Plastic is everywhere at the moment. Not only are we physically surrounded by the stuff, but its environmental impact is very much at the forefront of our collective consciousness. Consequently, it’s creeping into everything from primary school projects to contemporary circus performances. And so last night Mummy found herself clutching a plastic cup of prosecco as she watched Hazel Lam’s Lighthouse, a multidisciplinary work that explores the themes of being consumed by plastic and your own desires.
In this daring piece of work, which fuses circus skills, dance and object theatre, Lam uses PVC plastic tubes as props, a partner and (most impressively) aerial apparatus. Her aim is to highlight the power of gentleness and feminine movement qualities, as she questions her relationship with her inanimate co-star. The result is a thought-provoking and powerful piece of work which clearly achieves its objective, whilst also showing off Lam’s extraordinary physical skills.
It is brave from the beginning. With the lights down and no music playing, the sole focus is a pair of glowing boots. As Lam taps and shuffles her way around the stage, the only sounds are those made by her feet on the floor. It’s curious and sets the tone for the rest of the performance, which is unafraid to challenge its audience.
As the lights go on, the shoes go off, and she pulls a piece of plastic tubing from the ceiling. Exploring the tubing like a curious child, Lam twists it in her hands and around the floor. It’s gentle and playful at first, Lam taking her time as the audience watches in anticipation. Then suddenly she’s struggling under a mass of plastic tubing, falling to the floor again and again as the weight of the plastic overwhelms her.
The clowning segments are interspersed between the impressive aerial work that takes place upon more plastic tubes suspended from the ceiling. Again, it starts slowly. Lam is not afraid to make her audience wait. She begins by testing the strength of the plastic, leaning her whole body against it. Can she trust it? Will it hold her? Will it bend to her will or snap in her hands? Soon she is ascending the strands as if they are silks, then suspended in mid air she continues to explore her environment. Far from the spectacle of conventional circus, it’s not showy or loud, with the death-defying aerial tricks very much secondary to the storytelling. Lam has the audience mesmerised throughout, thought it’s not an easy watch. One moment her movements are fluid, the next jerky and disturbing. Sometimes she is accompanied by silence, sometimes by a watery soundtrack that gives a new dimension to her floating movements, surrounded by plastic.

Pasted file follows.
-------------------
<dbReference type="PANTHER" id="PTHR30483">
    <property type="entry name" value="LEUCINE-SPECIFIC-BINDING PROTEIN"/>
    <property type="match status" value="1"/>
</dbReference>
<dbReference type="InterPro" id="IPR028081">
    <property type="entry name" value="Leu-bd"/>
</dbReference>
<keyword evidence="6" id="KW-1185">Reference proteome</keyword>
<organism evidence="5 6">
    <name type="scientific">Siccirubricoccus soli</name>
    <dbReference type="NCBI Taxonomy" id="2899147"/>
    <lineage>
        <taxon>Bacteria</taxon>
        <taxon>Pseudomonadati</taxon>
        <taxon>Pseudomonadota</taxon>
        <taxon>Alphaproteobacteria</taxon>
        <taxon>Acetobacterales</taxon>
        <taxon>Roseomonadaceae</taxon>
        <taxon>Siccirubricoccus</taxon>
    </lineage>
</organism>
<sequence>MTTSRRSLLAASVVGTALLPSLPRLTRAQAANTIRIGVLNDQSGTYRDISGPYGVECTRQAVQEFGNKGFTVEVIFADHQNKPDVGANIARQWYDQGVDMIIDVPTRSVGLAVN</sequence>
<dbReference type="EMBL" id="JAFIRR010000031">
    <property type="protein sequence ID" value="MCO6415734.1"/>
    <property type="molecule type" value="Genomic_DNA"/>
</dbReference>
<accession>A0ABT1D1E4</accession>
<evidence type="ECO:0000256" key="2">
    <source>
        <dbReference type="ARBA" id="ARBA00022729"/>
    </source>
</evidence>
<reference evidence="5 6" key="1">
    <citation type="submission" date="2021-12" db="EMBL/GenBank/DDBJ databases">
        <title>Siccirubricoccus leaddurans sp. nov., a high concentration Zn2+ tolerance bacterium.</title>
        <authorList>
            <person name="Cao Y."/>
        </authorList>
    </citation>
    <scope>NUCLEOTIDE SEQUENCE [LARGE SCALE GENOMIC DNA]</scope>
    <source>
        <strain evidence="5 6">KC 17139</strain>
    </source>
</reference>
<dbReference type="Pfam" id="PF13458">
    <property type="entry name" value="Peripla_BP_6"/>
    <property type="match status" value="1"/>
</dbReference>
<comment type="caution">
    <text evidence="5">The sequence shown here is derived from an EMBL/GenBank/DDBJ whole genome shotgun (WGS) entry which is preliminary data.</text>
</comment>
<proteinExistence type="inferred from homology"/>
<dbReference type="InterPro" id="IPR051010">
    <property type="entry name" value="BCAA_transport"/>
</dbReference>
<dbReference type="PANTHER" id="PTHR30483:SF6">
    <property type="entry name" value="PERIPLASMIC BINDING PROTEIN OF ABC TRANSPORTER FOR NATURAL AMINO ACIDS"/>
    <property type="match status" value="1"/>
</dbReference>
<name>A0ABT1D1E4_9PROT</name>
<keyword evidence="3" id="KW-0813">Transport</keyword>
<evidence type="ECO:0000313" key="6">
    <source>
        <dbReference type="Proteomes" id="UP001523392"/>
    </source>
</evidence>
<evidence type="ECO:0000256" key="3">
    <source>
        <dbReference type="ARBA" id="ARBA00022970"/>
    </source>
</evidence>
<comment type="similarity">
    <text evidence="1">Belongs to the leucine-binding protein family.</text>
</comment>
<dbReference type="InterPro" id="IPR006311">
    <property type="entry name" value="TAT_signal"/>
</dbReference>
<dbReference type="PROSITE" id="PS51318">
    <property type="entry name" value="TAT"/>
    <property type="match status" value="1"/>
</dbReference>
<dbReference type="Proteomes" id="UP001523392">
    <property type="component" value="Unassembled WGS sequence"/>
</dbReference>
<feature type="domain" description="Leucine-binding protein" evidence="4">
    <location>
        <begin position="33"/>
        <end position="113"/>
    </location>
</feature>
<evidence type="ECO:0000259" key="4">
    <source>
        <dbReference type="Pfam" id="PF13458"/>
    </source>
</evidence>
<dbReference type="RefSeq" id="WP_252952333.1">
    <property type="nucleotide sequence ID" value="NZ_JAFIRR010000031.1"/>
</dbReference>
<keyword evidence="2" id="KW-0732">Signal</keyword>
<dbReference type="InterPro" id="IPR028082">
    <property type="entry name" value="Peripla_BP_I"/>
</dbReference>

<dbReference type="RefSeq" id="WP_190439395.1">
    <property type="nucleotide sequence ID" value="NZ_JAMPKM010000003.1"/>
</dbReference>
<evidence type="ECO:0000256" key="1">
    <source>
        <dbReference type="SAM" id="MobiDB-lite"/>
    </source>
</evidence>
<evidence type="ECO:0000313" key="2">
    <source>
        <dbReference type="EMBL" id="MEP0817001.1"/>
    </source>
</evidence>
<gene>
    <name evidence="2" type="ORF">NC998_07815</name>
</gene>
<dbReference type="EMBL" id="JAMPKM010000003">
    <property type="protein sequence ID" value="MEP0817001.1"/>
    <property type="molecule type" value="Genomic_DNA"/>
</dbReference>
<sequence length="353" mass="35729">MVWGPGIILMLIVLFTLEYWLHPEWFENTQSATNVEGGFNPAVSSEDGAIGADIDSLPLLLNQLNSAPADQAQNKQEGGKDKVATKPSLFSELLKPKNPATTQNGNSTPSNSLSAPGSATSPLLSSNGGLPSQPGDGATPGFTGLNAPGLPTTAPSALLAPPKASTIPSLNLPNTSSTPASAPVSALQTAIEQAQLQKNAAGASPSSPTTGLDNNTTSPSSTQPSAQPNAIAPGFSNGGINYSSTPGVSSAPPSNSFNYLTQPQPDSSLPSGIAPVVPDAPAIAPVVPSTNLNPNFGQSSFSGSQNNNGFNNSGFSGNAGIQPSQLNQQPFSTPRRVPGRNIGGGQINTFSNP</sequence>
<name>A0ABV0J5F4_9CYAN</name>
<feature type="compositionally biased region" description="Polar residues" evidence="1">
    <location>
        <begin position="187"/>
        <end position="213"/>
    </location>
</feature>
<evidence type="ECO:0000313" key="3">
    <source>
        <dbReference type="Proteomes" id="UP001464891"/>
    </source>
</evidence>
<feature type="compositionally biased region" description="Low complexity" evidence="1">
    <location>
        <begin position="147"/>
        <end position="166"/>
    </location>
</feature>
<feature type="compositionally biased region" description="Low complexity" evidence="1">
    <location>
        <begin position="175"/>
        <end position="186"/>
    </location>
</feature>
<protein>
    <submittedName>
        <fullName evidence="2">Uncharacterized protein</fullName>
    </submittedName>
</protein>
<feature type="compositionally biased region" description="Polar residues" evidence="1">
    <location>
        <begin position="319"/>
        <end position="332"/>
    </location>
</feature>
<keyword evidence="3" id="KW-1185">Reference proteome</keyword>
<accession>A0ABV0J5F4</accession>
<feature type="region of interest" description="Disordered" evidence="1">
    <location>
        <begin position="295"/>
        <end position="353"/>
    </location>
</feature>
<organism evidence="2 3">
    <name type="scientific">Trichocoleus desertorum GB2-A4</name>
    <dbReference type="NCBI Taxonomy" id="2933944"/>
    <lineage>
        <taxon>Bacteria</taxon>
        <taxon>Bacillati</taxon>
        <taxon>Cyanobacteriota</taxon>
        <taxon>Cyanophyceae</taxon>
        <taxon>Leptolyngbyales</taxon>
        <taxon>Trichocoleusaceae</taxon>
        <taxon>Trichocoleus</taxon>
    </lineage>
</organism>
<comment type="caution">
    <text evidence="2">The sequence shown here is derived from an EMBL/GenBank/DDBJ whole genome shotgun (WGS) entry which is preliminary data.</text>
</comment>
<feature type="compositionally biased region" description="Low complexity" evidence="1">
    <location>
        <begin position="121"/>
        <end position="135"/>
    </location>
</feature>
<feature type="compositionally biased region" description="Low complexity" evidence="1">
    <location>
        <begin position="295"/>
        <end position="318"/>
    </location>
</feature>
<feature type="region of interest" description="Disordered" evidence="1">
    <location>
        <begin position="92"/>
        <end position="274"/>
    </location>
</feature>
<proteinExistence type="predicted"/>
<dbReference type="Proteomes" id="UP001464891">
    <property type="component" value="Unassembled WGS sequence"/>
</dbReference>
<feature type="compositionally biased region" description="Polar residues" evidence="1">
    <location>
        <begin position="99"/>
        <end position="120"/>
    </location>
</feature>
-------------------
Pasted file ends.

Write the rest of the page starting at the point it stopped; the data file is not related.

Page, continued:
It ends, as it begins, on the floor. And as Lam wrestles once more with the substance that has intrigued and inspired her, it begins to overwhelm her.
Lighthouse is a very different piece of work which encourages its audience to think, instead of simply sitting back and enjoying the spectacle. The clowning doesn’t quite have the same impact as the aerial work, though this is in part due to the difficulty in seeing Lam’s feet from anywhere other than the front. But the juxtaposition of the two different disciplines of circus, together with elements of dance, keeps the audience engaged in what could otherwise feel like quite a long piece (running at around 50 minutes). After an initial stunned silence, the sustained ovation that rippled around the auditorium last night spoke volumes.
RATING: Raindrops, Whiskers, Kettles and Mittens (aka 4 out of 5 of my favourite things)